(722) Lanius cristatus phaenicuroides.
The Rufous Shrike.
Lanius phaenicuroides Severtz., J. f. O., 1873, p. 347 (Tashkent); Blanf. & Oates, i, p. 468.
Vernacular names. Lai lahtora (Quetta).
Description. Similar to the Pale Brown Shrike but darker above, with more black on the lores and ear-coverts and with some signs always of a white supercilium often extending on to the forehead; below it has the same rosy tinge as in the Pale-brown Shrike but is much more white; there is always a small patch of white at the base of the primaries.
Colours of soft parts as L. c. isabellinus.
Measurements. Wing 90 to 96 mm.; tail 72 to 82 mm.; tarsus about 25 mm.; culmen about 15 mm.
Nestlings and Young not separable from those of the preceding race.
Distribution. Breeding in Trans - Caspia, West Turkestan, South-West and East Persia, Baluchistan and Afghanistan. In Winter it wanders South and is possibly more often found in India than is recognised at present, I have seen specimens from Sind, Punjab and one from Cachar.
Nidification. General Betham found this Shrike breeding in considerable numbers round about Quetta, between 5,000 and 7,000 feet in May and June. The nests are said to be " massive cup-like structures of the usual Shrike-type built of grass and all sorts of oddments, generally lined with some soft material, such as seed-down or wool and the bird has a penchant for adding scraps of cloth whenever these are available. They are nearly always placed in low thorny bushes and, though easily found, are hard to get at. Sometimes they are placed in road-side trees between six and fourteen feet." The eggs number four to six and are like those of Lanius collurio but smaller. They are bright clean-coloured eggs and the cream and pink types greatly predominate. Sixty eggs average 22.1 x 17.4 mm.: maxima 24.0 x 17.0 and 23.2 x l7.2 mm.; minima 21.0 x l7.0 and 21.3 x 15.9 mm.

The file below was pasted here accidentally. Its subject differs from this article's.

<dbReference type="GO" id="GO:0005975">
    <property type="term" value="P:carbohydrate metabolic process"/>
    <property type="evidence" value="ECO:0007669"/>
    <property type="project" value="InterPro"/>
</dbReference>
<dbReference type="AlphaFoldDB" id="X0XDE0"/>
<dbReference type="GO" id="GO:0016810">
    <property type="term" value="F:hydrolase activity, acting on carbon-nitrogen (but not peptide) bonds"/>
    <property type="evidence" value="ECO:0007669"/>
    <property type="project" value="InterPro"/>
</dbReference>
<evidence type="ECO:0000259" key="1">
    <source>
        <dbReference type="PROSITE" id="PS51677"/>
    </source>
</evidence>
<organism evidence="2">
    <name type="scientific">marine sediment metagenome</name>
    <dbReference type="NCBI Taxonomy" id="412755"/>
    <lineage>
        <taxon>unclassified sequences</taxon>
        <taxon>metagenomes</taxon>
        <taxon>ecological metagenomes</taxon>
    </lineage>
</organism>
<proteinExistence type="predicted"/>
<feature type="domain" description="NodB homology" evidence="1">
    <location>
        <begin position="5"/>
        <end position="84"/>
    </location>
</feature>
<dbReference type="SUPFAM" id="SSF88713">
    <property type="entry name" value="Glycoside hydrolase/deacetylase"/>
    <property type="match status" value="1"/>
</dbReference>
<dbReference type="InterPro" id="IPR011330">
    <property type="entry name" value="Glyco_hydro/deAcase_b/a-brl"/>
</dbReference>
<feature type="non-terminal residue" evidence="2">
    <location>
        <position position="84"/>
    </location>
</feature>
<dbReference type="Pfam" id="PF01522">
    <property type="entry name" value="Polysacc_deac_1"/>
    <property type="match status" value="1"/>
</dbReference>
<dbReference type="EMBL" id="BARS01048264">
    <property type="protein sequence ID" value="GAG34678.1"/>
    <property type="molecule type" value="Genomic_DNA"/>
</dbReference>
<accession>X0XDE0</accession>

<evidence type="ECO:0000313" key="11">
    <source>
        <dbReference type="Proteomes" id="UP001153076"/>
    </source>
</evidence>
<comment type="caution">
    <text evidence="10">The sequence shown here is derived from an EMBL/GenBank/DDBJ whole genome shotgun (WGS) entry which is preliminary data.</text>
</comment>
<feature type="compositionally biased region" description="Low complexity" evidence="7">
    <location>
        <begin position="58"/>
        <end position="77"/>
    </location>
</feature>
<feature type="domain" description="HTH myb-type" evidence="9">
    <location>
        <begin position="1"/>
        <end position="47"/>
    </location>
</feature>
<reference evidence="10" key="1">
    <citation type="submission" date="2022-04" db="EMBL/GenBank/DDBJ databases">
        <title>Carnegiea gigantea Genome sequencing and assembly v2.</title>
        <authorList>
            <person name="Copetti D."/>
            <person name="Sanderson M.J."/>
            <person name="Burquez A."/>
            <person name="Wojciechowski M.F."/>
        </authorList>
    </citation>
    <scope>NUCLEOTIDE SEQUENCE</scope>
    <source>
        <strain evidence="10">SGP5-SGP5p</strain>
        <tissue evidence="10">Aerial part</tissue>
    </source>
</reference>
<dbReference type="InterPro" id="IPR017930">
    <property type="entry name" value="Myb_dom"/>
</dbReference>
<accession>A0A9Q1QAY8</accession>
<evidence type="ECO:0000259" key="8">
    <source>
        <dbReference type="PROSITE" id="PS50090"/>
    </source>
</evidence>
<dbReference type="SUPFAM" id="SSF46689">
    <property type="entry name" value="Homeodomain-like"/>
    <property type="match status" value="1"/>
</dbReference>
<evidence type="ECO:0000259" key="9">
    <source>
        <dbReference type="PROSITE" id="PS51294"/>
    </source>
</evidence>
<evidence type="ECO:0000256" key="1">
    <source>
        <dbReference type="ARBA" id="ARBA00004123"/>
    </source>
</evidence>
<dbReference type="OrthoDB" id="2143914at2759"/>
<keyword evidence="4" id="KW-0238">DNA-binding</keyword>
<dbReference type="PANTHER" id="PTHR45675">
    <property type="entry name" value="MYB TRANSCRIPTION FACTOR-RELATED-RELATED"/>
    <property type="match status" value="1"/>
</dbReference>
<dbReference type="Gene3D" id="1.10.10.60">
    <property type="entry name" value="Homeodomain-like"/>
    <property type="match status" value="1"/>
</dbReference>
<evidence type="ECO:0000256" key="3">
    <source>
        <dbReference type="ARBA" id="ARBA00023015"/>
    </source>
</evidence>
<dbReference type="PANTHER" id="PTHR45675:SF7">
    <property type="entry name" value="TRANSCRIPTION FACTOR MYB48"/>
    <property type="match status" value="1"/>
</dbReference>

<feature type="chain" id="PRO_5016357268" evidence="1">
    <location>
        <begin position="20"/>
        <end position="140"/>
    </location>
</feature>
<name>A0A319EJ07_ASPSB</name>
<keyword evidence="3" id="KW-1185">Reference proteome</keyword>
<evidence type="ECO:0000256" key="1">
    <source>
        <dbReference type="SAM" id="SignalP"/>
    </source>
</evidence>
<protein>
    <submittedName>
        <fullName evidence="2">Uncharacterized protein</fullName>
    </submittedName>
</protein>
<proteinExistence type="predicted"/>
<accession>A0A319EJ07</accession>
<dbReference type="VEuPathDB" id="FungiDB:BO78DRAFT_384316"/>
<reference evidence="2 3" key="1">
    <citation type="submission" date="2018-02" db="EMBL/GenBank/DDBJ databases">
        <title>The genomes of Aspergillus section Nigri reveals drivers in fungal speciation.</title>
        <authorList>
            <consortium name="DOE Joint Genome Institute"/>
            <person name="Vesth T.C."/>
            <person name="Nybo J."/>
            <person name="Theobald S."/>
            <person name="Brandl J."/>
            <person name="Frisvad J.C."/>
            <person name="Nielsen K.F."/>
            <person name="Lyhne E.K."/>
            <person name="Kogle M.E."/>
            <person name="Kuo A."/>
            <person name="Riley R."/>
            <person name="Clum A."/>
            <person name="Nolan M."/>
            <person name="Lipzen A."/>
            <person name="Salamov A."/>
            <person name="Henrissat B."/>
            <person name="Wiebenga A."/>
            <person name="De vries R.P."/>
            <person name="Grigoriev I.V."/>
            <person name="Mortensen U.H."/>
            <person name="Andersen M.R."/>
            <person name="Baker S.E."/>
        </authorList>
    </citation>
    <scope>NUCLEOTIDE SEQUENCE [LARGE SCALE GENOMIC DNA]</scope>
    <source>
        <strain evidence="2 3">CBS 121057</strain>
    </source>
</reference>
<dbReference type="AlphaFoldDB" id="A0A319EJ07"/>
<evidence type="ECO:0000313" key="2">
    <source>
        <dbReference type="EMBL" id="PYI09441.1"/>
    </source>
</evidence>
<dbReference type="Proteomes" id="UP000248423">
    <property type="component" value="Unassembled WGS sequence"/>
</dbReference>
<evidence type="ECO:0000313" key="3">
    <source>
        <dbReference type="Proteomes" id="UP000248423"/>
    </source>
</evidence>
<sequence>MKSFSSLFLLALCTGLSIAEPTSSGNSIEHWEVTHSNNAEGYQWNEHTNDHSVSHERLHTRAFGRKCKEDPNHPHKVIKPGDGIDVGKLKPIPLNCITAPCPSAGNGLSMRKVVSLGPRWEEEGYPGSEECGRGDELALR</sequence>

Habits. The Rufous Shrike frequents open stony ground where there are scattered thorn-bushes. General Betham says that its habits are quite typical of the genus : it is generally seen perched up on some high thorn-bush, whence it pounces down on passing insects. It feeds principally on grasshoppers and locusts but eats any kind of insect and also small birds, lizards, etc. Its ordinary notes are harsh and unpleasant but its song very sweet and full.